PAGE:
Although I like to think I’m beginning to understand Romania and the spirit of Romanians, I realize there is always much more to learn. One excellent way to learn more about Romanian culture is by watching films. As is true for any country, you can’t really understand Romania without getting to grips with its history.
Now I know I normally write about Romania’s sunny side mostly, but it also has a decidedly gloomy side. It may not be what the average tourist is looking for, but if you want to gain a deeper understanding of Romanian society it is necessary to scratch the surface. Although admittedly, a lot of the influence of the country’s recent past is really very much on the surface. It is still licking its communist sores. Films are one way to deal with these wounds, and they provide insight into this past for outsiders and insiders alike.
Last year I discovered a surprisingly easy way to access loads of Romanian films: Cinepub. Cinepub is a project that aims to bring Romanian films to a broader audience. It is an online platform that offers free and legal streaming of Romanian films – feature films, short films, animation, documentary and more. I’ve selected a few films that I really enjoyed watching and, not unimportantly, have English subtitles. You will notice when watching that all of these are realist, minimalist films; this is characteristic of the Romanian New Wave genre – and, I think, of present-day Romanian society: there is little room for pretense.
The Death of Mr Lăzărescu
Moartea Domnului Lăzărescu is can be categorized as comedy – but a distinctively Romanian brand of comedy. Which means that it will leave a bitter aftertaste. The history of the death of Mr Lăzărescu is both amusing and bemusing: a very sick Romanian gentleman is carried from one hospital to another, after initial scepticism about his condition; he dies before he gets the help he so desperately needs. I know, spoiler – but this is not what the film is about. It gives you insight in the dramatic ways Romanian bureaucracy can go wrong, and shows how lethal indifference can be – and will give you an inkling of the frustration the average Romanian has to live with.
Director: Cristi Puiu | Year: 2005 | Duration: 153 mins
E Pericoloso Sporgersi
The title of this film is Italian for ‘It is dangerous to lean out of the window’ – which is exactly what you see one of the protagonists doing in the opening shot. Set towards the end of the communist era (late eighties, I think), this comedy tells the same story three times over: through the eyes of a girl studying at a lyceum, a boy soldier doing his obligatory military service, and a bored actor. Together they form a love triangle: the soldier is after the girl (‘How about it if I show you my records tonight?’), the girl is infatuated with the actor, and the adventure and freedom she thinks he represents. He doesn’t – he confesses his actor life bores him to death; the girl encourages him to jump the border. This film is a light-hearted portrait of a complicated period in Romanian history.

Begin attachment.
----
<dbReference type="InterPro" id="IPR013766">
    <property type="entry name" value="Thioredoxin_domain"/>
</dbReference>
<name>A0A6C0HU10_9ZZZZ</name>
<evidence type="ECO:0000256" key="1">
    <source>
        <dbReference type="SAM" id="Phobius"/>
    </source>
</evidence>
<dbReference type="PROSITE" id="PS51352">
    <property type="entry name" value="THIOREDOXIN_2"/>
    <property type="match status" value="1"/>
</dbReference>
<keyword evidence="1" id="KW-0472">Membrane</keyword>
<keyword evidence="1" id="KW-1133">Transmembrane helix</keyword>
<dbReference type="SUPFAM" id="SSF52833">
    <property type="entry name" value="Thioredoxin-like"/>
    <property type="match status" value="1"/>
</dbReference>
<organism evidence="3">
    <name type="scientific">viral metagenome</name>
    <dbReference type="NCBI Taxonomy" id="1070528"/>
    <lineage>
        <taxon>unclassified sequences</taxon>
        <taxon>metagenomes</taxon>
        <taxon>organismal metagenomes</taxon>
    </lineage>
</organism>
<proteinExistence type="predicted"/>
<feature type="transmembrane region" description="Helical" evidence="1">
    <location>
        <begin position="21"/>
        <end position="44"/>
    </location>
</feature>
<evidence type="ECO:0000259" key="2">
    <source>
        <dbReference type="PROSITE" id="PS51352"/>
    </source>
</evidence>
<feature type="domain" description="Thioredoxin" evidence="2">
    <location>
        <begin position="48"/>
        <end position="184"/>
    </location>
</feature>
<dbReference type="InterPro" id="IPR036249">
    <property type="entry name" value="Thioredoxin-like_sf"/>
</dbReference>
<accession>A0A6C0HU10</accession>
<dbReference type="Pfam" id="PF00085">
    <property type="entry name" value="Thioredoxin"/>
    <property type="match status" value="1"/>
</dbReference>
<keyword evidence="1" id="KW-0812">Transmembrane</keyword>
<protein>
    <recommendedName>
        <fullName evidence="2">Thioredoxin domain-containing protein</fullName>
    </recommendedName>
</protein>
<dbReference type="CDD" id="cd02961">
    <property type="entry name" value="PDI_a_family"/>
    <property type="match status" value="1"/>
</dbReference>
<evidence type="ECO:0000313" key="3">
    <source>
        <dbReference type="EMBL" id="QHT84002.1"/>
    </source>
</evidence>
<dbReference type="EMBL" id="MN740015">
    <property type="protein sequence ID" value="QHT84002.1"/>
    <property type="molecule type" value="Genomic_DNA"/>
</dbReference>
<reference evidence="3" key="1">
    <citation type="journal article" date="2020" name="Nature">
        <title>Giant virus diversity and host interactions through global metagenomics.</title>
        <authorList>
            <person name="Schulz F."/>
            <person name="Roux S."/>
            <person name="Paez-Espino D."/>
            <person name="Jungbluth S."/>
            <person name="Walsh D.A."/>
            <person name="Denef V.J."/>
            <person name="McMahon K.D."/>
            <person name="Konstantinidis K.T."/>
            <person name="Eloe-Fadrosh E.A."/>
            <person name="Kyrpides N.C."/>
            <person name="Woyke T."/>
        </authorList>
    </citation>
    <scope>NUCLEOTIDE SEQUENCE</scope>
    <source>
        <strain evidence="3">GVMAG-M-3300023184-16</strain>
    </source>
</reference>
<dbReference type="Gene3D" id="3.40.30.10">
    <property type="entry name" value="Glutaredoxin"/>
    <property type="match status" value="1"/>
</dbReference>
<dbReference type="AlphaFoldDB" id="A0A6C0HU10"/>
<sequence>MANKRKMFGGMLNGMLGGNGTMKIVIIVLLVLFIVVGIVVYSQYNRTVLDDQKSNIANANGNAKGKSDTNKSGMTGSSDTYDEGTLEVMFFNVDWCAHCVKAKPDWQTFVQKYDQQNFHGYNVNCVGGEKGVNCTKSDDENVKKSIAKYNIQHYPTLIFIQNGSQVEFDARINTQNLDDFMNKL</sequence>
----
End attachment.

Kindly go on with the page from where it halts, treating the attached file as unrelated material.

Director: Nae Caranfil | Year: 1993 | Duration: 104 mins
Nunța Muta, or Silent Wedding, is another dark comedy, but goes further back in time – and is about a wedding in the 1950s. Two young people are getting married, but authorities have declared that on this particular night there can be no celebrations of any kind: Stalin has died, so seven days of national mourning are announced. So if they are to go on with the wedding it will have to be silent – which is complicated, especially if you consider the exuberance with which Romanians usually celebrate.
Director: Horațiu Mălăele | Year: 2008 | Duration: 87 mins
Domestic does what it says on the tin: it gives you insight into the daily life of ordinary Romanians. It follows the lives of several households in a block of flats, of the type you come across a lot if you spend some time on the outskirts of a Romanian city. It goes from whimsical to grim – a boy books a small victory when he is allowed to keep a pigeon – a girl kills a rabbit and then later on gets killed herself. The relationship between animals and people plays a central role – although perhaps more accurately, the animals that are brought onto the scene trigger behaviour that gives you insight into how Romanians communicate. For one thing, they argue a lot. In this film.
Director: Adrian Sitaru | Year: 2012 Duration: 85 mins
Needless to say, there is much more. Another film worth watching and that got its share of fame is 4 Months, 3 Weeks and 2 Days; sadly it is no longer on the Cinepub website. This is just a selection of the films I have watched – do browse Cinepub’s collection to see if there’s anything else to your liking! If you are Romanian and reading this: I hope I haven’t tread on anyone’s toes, and that I have done Romanian cinema justice. 🙂
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